Syria's outrage over Israel's air attack on an alleged terrorist training facility near Damascus cannot be taken too seriously. The notion of sovereignty has not prevented Syria from hosting Palestinian groups, whose goal is not only to violate Israel's sovereignty but to eliminate it entirely. So the questions raised by Israel's unprecedented bombing of Syrian territory are political, not legal.

Foremost is the practical question of whether the assault on this camp will prevent the Islamic Jihad, which took credit for the October 4 suicide bombing in Haifa that prompted the raid, from assaulting Israeli civilians again. The answer is absolutely not. Even if every Palestinian terrorist were thrown out of Syria, the capacity of Islamic Jihad, Hamas, and the Martyrs Brigades to do their bloody work would remain unaffected.

It is worth asking, therefore, why Prime Minister Ariel Sharon would take an action that has no effect on the terrorists but that ends a thirty-year truce between Syria and Israel. Syria could now launch crossborder attacks against Israel, either directly or through proxies such as Hezbollah, and rightfully blame Israel for having set the precedent by breaking an agreement that Syria had been honoring. While Syria is in no position to launch a full-scale war against Israel, it could cause mischief that would make life very unpleasant for Israelis living in northern Israel--a problem the Sharon government surely does not need in addition to its other current troubles.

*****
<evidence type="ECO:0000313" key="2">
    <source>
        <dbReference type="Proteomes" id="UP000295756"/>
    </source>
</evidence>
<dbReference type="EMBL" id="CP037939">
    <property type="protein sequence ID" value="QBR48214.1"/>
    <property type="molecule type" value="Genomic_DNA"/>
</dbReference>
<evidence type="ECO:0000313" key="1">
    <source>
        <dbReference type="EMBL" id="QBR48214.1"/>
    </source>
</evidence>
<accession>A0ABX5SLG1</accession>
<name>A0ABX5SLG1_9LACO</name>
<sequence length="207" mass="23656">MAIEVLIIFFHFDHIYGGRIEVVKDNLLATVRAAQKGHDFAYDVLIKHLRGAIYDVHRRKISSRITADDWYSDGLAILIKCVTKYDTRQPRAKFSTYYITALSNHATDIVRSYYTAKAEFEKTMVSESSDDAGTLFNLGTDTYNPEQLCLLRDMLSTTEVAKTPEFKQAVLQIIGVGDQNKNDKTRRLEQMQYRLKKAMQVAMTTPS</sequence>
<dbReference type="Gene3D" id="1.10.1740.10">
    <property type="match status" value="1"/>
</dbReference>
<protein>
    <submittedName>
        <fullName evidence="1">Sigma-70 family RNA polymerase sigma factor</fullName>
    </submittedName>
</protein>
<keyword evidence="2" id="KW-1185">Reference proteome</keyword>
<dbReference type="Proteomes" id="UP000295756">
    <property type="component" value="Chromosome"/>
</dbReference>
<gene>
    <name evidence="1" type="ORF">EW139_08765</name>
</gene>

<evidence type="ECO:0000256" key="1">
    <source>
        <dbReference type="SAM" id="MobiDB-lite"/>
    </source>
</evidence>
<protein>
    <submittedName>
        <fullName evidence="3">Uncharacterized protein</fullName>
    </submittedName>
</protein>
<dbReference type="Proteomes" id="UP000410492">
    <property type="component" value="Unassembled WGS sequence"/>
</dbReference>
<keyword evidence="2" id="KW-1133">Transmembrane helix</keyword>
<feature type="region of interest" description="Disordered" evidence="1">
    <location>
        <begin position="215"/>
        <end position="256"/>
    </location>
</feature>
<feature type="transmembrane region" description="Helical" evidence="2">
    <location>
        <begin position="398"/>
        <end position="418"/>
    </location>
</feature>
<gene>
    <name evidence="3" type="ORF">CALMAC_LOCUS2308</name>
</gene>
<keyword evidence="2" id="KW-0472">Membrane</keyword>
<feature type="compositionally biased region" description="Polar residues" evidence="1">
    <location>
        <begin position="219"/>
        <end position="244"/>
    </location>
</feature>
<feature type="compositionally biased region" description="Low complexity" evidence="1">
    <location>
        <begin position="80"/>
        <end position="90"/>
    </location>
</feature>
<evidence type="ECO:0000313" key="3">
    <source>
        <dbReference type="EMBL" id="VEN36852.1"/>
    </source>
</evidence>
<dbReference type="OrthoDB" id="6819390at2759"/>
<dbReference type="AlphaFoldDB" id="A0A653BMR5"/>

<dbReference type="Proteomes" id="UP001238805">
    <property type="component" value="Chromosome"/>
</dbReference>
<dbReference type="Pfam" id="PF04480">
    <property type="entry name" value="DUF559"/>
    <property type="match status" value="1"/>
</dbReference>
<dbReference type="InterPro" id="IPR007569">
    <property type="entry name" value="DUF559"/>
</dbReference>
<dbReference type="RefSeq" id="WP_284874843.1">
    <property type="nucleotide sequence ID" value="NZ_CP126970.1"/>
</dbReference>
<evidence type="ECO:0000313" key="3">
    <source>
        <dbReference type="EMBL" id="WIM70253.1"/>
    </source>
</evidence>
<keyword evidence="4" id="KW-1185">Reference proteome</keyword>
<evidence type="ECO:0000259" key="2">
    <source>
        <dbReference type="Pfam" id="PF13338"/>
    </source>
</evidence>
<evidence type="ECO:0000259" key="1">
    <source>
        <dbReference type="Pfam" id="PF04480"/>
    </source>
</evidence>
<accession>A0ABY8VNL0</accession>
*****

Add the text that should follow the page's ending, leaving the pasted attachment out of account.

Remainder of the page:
Some argue that a retaliation by Syria may be exactly what Sharon intended to provoke. The neo-con ideologues in Washington may even welcome one, for it would provide them--and Israel--with a convenient pretext for taking even more serious measures against a country that has long been on their hit list.

Others believe that Sharon had to do something to quell Israeli outrage over the brutal Haifa bombing, which killed twenty people, including two entire families. The usual target for Sharon's retaliations is Yasser Arafat. Although there was no evidence to connect Arafat to this bombing, this has not inhibited Sharon from blaming him in the past. But this time, blaming Arafat would have presented a problem, because Sharon's cabinet has recently passed a resolution declaring its intention to remove the Palestinian leader from Ramallah, which has raised the Israeli public's expectation that the Sharon government will do nothing short of that in retaliation for Arafat's next offense. Given the United States' opposition to such a move and the difficulty of implementing it without killing Arafat, Sharon may have simply decided to "change the subject" by pointing in a different direction and attacking Syria instead. If such was his intention, the tactic worked.

The question, of course, is at what cost. The attack on Syria deeply upset Arab leaders in neighboring countries, reinforcing their view that Sharon is a man who knows no rational restraints. And because President George W. Bush approved Sharon's action, the United States' expectation that it can count on Arab leaders to help it resolve post-conflict problems in Iraq has been dealt a severe blow.

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  • Henry Siegman is Senior Fellow and Director of the U.S./Middle East Project at the Council on Foreign Relations.
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